Director: Simon Wincer.
Cast: Stephen Curry, Brendan Gleeson, Daniel MacPherson, Tom Burlinson, Shaun Micallef, Colleen Hewett, Martin Sacks.
ON paper, The Cup seems like a sure bet.
Wincer has past form with a Melbourne Cup movie - his 1983 film Phar Lap is an Australian classic and also starred Burlinson - and the emotional story at the heart of this horseracing drama seems prime for the big screen treatment.
But thanks to an absolutely atrocious script and some truly dire performances, The Cup barely gets out of the starting gate. Only the the real life tragedy and the spectacle of The Race That Stops The Nation drag this film across the finish line.
The Cup is the tale of Damien Oliver (Curry), who rode Media Puzzle to glory in the memorable 2002 Melbourne Cup just one week after the tragic death of his brother Jason (MacPherson) in a training accident.
Sadly the first hour of the film, which leads up to Jason's horrific death, is largely unengaging. It's obviously intending to show the close bond shared by Damien and Jason - something achieved in the first 10 minutes - but it goes well beyond that and deep into tedium. They go to a footy game. Characters watch TV. There are endless montages of horse training with little context.
The Cup's first hour commits that most grievous of movie crimes - it's boring.
Things pick up once the accident takes place, but the film doesn't maintain it's momentum thanks to an agonising build up to the big race, which is the only other highlight. Equally frustrating is a poorly used subplot about the Bali bombings and an over-reliance on media soundbytes to tell us what's going on... when we already know what's going on.
While the pacing is slower than a Shetland pony stopping for a rest, it's the script that is the real problem. The dialogue sounds like it was written by someone who has heard all about conversations but never taken part in one. And when the script has a point to be made, it makes it again and again and again to the point of frustration. Yes, we get that Damien Oliver's father also died in a racing accident - it's an important part of the story - but the film feels it needs to remind us of this fact about 10 times.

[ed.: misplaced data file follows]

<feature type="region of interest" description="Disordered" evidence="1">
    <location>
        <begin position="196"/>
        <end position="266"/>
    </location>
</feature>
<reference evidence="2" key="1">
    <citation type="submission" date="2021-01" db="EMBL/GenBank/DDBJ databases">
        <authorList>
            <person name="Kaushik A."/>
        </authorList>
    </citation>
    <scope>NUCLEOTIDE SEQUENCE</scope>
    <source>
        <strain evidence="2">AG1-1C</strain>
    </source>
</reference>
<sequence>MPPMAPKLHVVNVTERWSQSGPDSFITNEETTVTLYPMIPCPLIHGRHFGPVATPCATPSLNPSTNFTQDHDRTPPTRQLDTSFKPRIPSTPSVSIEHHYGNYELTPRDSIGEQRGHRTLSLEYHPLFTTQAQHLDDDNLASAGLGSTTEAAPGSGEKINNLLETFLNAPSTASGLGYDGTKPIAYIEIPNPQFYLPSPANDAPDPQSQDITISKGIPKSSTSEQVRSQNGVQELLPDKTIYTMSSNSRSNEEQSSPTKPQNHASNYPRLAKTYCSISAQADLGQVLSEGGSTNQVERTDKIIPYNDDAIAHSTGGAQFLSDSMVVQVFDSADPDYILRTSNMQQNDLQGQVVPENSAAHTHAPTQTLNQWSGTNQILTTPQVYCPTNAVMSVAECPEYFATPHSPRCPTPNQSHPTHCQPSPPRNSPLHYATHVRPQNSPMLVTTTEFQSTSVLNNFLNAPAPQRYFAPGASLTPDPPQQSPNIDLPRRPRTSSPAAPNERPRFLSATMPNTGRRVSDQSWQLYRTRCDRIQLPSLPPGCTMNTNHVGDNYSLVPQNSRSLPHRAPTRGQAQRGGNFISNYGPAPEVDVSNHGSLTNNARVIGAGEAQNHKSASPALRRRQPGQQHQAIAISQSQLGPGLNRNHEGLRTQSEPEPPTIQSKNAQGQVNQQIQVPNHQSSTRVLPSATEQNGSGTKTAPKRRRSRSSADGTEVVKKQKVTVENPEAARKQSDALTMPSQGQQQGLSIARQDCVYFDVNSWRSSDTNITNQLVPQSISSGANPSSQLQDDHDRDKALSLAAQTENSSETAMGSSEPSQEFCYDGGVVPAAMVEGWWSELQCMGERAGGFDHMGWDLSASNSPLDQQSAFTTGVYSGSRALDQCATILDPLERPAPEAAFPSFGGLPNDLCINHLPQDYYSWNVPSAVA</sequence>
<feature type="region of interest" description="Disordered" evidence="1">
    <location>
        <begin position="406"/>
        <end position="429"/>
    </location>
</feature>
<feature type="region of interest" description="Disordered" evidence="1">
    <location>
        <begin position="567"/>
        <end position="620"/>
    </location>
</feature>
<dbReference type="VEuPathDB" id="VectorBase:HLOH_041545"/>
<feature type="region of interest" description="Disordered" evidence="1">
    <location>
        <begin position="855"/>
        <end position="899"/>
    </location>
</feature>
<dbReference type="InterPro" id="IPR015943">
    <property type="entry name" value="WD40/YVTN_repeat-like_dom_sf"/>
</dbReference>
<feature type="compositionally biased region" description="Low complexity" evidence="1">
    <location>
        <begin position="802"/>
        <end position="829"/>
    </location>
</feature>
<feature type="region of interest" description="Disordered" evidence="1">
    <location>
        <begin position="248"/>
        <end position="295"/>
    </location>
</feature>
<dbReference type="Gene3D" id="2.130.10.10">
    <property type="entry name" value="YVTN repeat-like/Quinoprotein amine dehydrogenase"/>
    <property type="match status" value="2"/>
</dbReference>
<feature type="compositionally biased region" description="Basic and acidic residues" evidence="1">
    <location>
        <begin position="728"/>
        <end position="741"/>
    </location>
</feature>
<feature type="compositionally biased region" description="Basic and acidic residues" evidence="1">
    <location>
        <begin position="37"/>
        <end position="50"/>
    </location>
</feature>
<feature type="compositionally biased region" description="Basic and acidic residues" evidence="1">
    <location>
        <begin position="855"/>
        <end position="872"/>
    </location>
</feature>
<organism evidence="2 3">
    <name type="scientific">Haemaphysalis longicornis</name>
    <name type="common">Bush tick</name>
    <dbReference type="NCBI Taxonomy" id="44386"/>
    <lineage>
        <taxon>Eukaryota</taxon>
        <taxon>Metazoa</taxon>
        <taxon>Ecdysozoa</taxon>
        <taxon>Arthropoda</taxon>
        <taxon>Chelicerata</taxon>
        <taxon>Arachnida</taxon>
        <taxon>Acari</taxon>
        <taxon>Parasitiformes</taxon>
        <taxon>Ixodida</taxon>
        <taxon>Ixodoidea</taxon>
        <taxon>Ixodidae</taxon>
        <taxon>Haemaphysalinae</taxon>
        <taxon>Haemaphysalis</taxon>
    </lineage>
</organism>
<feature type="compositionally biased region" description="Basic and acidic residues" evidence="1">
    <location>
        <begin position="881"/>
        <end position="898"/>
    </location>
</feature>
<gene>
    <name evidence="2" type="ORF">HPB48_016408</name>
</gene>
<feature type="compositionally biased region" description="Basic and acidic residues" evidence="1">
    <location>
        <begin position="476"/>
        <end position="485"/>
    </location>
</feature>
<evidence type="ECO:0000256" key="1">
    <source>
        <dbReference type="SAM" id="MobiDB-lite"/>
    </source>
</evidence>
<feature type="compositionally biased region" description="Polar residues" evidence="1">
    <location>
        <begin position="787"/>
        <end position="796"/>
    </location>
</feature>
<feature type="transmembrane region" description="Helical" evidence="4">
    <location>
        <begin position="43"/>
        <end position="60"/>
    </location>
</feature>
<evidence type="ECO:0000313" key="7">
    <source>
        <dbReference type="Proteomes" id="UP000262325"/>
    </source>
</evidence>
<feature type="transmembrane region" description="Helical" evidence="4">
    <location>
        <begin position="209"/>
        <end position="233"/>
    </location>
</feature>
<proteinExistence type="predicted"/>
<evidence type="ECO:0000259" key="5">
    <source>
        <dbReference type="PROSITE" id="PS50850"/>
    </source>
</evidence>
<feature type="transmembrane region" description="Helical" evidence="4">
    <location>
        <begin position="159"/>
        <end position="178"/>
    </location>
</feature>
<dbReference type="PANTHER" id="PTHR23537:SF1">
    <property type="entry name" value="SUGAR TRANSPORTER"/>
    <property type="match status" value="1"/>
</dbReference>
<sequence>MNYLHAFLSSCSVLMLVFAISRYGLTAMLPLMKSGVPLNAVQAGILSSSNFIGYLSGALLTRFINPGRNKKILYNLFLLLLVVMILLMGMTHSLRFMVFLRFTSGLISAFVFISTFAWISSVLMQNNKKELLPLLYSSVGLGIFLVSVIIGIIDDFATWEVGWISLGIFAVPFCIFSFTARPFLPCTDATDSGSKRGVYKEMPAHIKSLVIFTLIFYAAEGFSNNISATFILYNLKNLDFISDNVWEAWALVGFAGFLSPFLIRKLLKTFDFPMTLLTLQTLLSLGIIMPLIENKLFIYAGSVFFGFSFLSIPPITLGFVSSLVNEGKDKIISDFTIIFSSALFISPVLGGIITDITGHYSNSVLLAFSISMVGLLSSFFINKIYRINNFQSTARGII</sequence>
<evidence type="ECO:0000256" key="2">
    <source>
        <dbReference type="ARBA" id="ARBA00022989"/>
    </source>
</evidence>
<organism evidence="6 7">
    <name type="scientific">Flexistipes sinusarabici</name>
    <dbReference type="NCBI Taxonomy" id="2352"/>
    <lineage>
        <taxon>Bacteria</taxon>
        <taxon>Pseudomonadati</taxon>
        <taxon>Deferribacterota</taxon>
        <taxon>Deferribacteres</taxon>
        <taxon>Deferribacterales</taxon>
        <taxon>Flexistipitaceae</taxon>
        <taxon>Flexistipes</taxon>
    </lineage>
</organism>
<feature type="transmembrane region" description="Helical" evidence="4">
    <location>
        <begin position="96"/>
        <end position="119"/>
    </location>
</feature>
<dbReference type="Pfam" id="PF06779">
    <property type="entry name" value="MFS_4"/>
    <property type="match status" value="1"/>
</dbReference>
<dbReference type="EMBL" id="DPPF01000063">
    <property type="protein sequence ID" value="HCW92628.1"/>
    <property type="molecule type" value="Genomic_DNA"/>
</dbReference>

This dodgy script and its tin-ear dialogue don't help the cast. Gleeson, playing Irish trainer Dermot Weld, is the only one to rise above it and give a decent performance - further evidence of him being one of the most under-rated actors going around.
Sacks and Hewett are also admirable given they have little to work with, but Curry struggles, mostly because he cops the most lines and is further hindered by a screenplay that doesn't develop his character at all. The Cup gives us little idea about who Oliver is as a person or what drives him.
Worse though is MacPherson, whose terrifyingly bad performance threatens to drag the whole film down with it. And it pains me to say this about one of my comedic heroes, but Micallef (as trainer Lee Freedman) is almost as terrible. Even the late great Bill Hunter, in his last role, struggles with the dialogue as Bart Cummings.
The only thing saving this from a one-star review is that there is a couple of big-hearted flashes of emotion amid the mawkish melodrama and sub-soapie script. Also there will probably be an appreciative audience for this film - one that doesn't care about things like story, dialogue and acting but just likes watching the horsies run around.
But personally, I wouldn't back this donkey.